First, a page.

I have an axiom that I try to repeat every day before school starts.

On my best days I focus on the kids. On my good days I focus on the content. On my bad days I focus on myself.

I know that sounds obvious. “Isn’t a teacher supposed to focus on kids!?” Yes. But other things do get in the way. The pressure to teach the curriculum and prepare for standardized testing can be intense. I’ve spent plenty of days ramming knowledge about the Boston Tea Party into my student’s heads as if the fate of humanity depended on it. Those days aren’t bad, but I don’t always go home feeling like I’ve made a difference.

I’m not arguing that content doesn’t matter. It matters. Social studies education is more important than ever. I’ve always argued that our content is the most crucial of any of the disciplines. The recent flood of fake news and the discussion of a “post-truth” world underscores my point. Social studies education gives students the tools to engage in a civil society.

In the same way, we are not simply knowledge-dispensing robots sent to fill our students’ heads with facts and skills. If that were the case, the internet would soon make us obsolete. Instead, we interact daily with dozens of unique human beings, with unique wants and needs, and unique personal stories, on a daily basis.

  • We get the chance to stand up for those children who are marginalized.
  • To inspire those children who are unaware of their potential.
  • To encourage someone who is down.
  • To be a role model for those that don’t have one at home.
  • To provide a safe space for those who may have no where else to go.

All of that falls outside our curriculum. Don’t lose the forest the trees. We aren’t in the building to teach content. We are there to teach content to students.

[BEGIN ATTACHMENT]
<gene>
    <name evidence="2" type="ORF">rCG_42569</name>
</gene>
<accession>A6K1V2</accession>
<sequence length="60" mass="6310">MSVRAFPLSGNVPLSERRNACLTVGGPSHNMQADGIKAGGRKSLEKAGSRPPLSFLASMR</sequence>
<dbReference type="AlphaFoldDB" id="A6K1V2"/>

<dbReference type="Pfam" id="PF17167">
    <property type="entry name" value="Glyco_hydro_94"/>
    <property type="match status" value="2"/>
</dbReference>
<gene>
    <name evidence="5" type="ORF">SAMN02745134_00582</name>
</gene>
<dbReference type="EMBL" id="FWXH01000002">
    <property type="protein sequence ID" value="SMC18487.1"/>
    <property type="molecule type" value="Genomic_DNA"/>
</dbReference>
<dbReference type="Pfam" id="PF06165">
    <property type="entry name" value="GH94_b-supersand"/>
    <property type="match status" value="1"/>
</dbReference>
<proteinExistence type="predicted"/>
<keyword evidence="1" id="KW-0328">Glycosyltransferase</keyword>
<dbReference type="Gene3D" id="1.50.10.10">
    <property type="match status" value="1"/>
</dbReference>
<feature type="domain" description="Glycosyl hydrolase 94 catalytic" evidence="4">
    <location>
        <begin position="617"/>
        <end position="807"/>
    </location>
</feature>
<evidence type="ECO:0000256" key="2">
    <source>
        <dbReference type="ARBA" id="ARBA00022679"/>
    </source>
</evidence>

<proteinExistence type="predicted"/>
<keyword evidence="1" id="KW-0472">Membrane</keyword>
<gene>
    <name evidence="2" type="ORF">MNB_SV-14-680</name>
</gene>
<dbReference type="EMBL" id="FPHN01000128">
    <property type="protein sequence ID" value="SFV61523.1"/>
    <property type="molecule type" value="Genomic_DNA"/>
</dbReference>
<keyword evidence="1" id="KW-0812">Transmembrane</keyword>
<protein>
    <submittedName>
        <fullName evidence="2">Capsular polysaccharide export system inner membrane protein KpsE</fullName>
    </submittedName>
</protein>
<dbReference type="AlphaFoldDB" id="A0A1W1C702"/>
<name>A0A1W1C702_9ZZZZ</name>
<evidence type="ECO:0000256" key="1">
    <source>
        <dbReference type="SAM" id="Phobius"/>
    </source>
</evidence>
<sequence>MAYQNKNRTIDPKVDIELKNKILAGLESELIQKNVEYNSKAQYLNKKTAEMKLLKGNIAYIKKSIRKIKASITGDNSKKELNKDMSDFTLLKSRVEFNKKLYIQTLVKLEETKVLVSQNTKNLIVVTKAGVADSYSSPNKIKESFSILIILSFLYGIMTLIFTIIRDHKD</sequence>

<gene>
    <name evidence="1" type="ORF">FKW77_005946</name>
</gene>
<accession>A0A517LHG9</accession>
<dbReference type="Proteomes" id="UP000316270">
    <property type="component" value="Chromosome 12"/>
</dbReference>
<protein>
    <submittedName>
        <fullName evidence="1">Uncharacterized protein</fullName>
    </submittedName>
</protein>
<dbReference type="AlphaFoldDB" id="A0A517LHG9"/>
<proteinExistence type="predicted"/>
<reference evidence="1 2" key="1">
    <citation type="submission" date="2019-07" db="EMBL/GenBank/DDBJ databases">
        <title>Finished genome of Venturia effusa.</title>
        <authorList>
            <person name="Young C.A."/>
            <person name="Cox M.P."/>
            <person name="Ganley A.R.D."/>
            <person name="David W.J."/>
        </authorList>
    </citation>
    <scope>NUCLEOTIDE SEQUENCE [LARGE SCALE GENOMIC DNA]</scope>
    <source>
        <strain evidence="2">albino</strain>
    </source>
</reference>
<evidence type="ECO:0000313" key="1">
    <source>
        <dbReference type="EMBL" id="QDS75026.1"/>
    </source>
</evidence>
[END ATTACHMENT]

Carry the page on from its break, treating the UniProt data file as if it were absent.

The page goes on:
Sadly, some days I don’t even focus on content. Teachers have a tough job. We deal with ever increasing class sizes, standardized testing, and ever changing educational mandates. The best laid lesson plans can go awry. Students won’t turn in homework, won’t care, or worse. On top of that we have our own personal lives that can bleed into our work no matter how hard we try to keep them separate.

I’ve spent entire days frustrated at students, or coworkers, or distracted thinking about something else totally unrelated to school.  Those days I go home lamenting lost opportunity.

But when I invest time and energy on building relationships with my students, those are the days I am so glad to be a teacher. Every day holds tremendous potential to change a life for good. Sometimes all it takes is a kind word or gesture.

  • A high five.
  • A friendly greeting.
  • A sincere compliment.
  • A sympathetic ear.
  • A simple conversation, asking them about their life.

I’m imperfect. I do and will continue to have bad days. But I am resolved to try my hardest every day to remember what really matters. It’s not the content. It’s not myself. It’s the kids.

Responses

Your email address will not be published. Required fields are marked *

+